Bottleneck Access with Structural Regulation and Endogenous Competition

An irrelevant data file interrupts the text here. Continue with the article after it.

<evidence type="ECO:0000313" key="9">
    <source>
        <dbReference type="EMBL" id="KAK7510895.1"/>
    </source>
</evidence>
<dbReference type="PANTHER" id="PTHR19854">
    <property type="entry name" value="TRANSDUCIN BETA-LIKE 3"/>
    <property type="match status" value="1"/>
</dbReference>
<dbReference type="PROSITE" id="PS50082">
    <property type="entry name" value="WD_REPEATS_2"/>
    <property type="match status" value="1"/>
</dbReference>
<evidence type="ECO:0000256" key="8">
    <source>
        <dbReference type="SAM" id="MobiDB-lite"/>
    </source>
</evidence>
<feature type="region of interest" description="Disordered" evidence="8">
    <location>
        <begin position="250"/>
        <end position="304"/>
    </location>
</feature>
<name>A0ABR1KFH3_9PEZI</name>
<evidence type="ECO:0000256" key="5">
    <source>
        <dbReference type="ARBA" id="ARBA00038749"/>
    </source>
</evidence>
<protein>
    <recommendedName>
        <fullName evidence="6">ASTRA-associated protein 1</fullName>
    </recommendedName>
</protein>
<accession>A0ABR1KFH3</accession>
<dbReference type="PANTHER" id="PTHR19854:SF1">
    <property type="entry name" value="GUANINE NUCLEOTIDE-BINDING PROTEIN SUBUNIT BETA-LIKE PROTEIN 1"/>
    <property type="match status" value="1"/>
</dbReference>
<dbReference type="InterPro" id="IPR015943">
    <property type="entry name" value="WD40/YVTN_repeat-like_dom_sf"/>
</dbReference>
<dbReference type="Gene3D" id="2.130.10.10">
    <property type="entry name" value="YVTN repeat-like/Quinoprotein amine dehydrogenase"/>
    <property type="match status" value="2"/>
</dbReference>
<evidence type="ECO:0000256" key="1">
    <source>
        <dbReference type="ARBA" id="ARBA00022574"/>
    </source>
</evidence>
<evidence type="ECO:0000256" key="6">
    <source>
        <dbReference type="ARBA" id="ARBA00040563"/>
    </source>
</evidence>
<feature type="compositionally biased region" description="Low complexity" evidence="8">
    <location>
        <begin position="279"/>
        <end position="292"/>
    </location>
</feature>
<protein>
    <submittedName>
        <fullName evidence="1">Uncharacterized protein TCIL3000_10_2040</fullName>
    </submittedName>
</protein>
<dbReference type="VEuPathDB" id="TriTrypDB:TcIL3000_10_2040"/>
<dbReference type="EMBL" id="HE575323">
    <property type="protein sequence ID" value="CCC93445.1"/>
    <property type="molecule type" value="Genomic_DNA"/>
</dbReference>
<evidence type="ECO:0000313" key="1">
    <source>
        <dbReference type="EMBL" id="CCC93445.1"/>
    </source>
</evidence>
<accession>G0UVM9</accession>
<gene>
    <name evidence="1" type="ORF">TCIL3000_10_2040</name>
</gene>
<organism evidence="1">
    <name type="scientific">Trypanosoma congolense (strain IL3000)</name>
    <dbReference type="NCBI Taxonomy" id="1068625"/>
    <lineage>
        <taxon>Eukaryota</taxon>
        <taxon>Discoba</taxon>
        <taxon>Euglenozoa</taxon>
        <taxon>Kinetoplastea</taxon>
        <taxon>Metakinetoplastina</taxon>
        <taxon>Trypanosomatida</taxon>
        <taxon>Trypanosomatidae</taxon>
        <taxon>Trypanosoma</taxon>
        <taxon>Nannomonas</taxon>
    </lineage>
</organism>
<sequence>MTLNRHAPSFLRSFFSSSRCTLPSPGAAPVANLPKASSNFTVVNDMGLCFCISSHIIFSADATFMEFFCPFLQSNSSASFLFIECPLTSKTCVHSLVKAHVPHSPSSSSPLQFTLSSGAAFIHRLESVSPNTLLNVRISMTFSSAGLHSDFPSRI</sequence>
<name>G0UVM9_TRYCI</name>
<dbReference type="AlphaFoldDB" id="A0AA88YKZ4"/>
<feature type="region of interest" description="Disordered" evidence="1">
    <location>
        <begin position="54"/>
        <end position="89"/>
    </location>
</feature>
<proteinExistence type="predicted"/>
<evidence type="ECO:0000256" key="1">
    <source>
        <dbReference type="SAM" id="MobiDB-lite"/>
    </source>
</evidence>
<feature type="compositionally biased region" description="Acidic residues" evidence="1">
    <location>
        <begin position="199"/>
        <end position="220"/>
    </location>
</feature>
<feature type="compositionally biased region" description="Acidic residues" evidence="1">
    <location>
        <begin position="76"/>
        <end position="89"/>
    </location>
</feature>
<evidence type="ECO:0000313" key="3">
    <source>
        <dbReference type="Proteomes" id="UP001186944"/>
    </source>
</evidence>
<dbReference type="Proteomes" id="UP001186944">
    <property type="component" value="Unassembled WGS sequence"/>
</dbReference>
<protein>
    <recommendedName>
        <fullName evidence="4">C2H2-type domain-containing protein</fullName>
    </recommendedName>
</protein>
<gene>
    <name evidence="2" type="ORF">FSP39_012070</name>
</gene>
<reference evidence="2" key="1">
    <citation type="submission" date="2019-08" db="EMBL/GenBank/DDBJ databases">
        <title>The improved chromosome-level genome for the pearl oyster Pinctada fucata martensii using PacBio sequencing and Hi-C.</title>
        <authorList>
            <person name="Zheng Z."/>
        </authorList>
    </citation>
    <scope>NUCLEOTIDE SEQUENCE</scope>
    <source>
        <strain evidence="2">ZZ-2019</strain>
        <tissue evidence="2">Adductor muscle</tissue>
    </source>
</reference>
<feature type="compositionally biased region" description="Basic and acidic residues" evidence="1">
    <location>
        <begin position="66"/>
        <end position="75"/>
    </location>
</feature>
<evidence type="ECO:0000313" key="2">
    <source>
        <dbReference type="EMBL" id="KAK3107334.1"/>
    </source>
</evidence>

In a simple model of network industry, where an upstream monopolist provides an essential input for downstream service supply, we analyze the competitive settings arising in the downstream market under alternative regulatory frameworks; we combine structural (i.e. vertical integration, functional/ownership separation) and conduct (discriminatory and nondiscriminatory access) regulatory remedies. Downstream firms are characterized by different levels of cost efficiency in the provision of the service. We show that the degree of heterogeneity in firmsÕ cost efficiency is critical to the determination of the amount of competition that emerges in the downstream market, and of the efficiency of the industry. We show that i) when downstream firms are significantly heterogenous, discriminatory access fees may be socially desirable and ii) vertical integration is always socially preferable.
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